As Paul’s Linkedin profile notes, he is a graduate of Penn State University and Georgetown University. He earned a B.A. in Foreign Service & International Politics from Penn State in 1989.
Since graduating college, Paul has spent most of his life in Washington. In 1988, he got a job as a legislative assistant for Indiana Rep. Jim Jontz. He also worked as a staffer for Reps. Peter W. Barva and David E. Bonior.
In 2001, he joined the AFL-CIO as a legislative assistant until he joined AAM.
Paul is married to Ilisa Halpern Paul, an advocate from California. The couple has twin boys.
4. Paul Says the Jobs Trump Has to Create Should Have a ‘High Skill Set’ & ‘Be Well Paying’
Paul has shown cautious optimism when it comes to Trump’s ability to bring jobs back. He wrote a New York Times op-ed in December, listing ways Trump could fulfill his promise to add new jobs. He also provided plenty of analysis when Trump claimed to have saved 800 jobs in his deal with Carrier in Indiana.
“His Carrier intervention is only a bandage on our industrial heartland that has suffered from thousands of similar wounds,” Paul wrote in November. “It will take carrots, sticks, and a lot of policy changes to reshore some manufacturing jobs and keep more of them here, even in this age of robotics and automation.”
Paul also has ideas on what specific jobs Trump should help American businesses create.
“The manufacturing jobs that should be coming back will be working with complex machines,” Paul told CNBC in January. “They’ll need a high skill set. They should be well-paying. And, look, it is possible to do this.”
Paul also said that Trump needs to be careful when renegotiating trade deals.
“I think, if done properly, we can boost the prospects for manufacturing jobs, keeping in mind that we have industries that suffer devastating consequences from unfair trade practices and those that benefit from export,” Paul told CNBC.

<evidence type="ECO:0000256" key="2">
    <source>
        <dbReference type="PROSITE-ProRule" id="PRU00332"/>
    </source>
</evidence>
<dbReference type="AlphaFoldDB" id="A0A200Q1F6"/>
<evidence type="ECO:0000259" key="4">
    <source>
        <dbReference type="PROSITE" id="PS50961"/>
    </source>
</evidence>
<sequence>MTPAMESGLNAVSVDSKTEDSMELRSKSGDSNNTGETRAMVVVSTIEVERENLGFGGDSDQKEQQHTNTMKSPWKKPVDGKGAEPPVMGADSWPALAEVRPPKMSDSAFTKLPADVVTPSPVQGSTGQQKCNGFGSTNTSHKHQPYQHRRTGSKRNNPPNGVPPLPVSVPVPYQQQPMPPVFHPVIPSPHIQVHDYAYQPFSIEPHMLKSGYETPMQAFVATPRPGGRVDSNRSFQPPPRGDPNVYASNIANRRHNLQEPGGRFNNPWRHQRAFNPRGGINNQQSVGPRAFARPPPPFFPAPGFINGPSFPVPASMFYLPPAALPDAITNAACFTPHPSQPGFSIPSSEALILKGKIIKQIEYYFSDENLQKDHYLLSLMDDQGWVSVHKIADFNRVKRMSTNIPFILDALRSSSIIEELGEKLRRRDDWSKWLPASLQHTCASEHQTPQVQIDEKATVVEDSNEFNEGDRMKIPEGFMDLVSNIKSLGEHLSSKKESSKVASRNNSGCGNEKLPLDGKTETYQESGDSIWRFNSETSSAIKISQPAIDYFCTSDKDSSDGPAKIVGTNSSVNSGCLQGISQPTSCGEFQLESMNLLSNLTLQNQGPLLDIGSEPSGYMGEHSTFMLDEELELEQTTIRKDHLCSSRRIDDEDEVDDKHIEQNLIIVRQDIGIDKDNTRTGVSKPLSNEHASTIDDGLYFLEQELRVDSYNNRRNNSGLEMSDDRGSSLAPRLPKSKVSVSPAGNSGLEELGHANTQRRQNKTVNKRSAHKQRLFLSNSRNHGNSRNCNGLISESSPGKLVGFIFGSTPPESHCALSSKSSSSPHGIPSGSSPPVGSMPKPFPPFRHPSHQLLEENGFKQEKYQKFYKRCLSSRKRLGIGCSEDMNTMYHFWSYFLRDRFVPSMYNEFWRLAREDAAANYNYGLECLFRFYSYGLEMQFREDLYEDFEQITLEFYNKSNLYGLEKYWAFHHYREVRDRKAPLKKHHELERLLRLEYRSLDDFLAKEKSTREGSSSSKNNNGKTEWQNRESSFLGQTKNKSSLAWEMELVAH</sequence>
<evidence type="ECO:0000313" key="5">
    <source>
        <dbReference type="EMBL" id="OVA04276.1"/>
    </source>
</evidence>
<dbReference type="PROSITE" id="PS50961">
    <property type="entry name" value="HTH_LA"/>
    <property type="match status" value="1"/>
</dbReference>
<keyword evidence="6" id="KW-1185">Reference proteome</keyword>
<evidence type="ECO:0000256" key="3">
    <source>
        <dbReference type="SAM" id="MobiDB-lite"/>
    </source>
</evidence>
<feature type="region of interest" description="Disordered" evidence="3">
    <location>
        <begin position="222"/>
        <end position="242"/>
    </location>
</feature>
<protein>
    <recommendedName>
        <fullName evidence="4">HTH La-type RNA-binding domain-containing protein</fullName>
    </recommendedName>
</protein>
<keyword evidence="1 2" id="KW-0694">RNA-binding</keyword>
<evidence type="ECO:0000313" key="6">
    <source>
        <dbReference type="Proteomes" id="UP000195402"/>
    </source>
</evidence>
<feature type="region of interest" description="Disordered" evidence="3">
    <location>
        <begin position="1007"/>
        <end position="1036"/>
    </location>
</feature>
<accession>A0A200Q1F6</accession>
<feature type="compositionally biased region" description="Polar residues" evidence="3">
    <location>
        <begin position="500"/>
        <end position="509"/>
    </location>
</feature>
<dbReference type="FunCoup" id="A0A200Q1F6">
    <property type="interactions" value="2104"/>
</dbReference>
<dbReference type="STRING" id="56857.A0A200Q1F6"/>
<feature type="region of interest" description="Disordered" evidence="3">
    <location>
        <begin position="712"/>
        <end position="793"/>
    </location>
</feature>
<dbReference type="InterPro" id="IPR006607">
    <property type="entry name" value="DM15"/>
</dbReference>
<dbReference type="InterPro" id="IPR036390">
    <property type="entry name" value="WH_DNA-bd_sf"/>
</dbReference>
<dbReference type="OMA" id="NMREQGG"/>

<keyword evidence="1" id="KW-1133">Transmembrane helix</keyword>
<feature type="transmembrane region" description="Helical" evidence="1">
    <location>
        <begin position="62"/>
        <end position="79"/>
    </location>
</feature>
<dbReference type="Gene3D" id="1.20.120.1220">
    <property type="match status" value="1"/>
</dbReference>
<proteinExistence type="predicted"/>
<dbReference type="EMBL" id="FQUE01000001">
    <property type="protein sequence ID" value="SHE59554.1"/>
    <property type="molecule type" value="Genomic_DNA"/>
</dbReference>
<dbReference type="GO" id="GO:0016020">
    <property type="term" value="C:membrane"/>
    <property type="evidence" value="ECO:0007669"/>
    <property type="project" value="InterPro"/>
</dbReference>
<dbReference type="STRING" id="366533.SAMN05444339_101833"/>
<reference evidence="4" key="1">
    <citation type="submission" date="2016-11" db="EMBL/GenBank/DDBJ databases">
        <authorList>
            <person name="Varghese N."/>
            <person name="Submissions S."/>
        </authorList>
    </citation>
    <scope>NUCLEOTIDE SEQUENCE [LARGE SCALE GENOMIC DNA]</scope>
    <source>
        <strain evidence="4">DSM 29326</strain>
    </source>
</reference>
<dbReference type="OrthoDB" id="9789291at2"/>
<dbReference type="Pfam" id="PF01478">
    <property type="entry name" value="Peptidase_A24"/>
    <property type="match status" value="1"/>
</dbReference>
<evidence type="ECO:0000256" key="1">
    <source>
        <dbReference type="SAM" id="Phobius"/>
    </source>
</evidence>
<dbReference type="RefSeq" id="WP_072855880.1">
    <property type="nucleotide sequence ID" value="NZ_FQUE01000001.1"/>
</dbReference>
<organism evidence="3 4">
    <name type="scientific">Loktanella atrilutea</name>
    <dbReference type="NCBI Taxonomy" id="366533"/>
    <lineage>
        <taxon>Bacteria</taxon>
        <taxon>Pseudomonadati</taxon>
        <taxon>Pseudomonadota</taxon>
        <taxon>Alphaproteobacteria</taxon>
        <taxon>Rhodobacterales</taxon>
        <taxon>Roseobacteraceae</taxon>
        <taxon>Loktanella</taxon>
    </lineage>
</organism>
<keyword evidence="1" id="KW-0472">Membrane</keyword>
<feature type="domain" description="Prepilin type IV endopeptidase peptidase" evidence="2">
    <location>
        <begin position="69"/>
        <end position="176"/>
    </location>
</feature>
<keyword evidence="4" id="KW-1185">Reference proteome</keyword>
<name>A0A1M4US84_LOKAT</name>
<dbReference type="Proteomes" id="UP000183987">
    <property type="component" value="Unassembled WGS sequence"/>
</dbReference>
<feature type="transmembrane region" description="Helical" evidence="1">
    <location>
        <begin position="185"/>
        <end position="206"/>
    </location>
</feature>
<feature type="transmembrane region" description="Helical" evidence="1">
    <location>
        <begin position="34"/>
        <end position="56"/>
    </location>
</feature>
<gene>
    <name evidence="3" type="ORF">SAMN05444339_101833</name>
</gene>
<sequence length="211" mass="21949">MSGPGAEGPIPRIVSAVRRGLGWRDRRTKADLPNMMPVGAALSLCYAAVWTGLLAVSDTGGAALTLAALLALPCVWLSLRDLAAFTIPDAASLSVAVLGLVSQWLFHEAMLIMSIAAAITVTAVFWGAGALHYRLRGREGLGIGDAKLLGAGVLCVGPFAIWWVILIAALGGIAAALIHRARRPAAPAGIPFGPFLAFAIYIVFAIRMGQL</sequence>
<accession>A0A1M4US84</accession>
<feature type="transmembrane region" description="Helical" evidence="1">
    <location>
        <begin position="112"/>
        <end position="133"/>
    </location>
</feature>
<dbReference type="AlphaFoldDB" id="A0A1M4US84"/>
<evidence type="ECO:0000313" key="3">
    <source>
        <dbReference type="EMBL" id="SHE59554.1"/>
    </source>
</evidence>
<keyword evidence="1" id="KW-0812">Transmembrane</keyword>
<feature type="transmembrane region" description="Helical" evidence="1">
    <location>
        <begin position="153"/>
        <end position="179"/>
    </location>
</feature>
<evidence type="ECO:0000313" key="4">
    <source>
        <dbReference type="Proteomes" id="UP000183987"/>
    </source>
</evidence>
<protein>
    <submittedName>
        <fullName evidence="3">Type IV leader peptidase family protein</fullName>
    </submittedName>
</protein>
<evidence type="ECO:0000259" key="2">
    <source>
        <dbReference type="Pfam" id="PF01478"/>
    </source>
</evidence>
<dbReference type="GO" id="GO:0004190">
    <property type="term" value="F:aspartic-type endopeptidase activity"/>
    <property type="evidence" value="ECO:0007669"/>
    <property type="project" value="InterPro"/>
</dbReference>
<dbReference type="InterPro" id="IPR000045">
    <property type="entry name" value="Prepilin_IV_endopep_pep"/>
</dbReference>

5. Paul Supports Renegotiating NAFTA
Also in his January CNBC interview, Paul said he thinks the North American Free Trade Agreement could “stand for renegotiation,” noting that it’s been over 20 years since the deal with Canada and Mexico was signed in 1994.
As the Los Angeles Times notes, Trump is scheduled to start NAFTA talks this week and under consideration is scrapping a ban on giving preferential treatment to American companies bidding on U.S. government contracts. Companies from Mexico and Canada are exempt from a Great Depression-era law called “Buy American.”
“From a policy perspective, Buy American makes sense,” Paul told the LA Times this month. “I think it’s a piece of the puzzle to unlocking opportunities for American workers.”
However, Paul was critical of Trump having business holdings in Mexico and Canada. “It lends credibility to the effort if it’s your personal corporate ethos as well,” Paul told the LA Times.
Paul also criticized Obama. In a blog post, he noted that the Obama Administration had some successes and failures when it came to manufacturing jobs. Although Obama helped the American economy recover from the 2008 financial crisis, he didn’t succeed with stopping currency manipulation and he negotiated the Trans-Pacific Partnership deal that both Trump and Hillary Clinton opposed during the November election.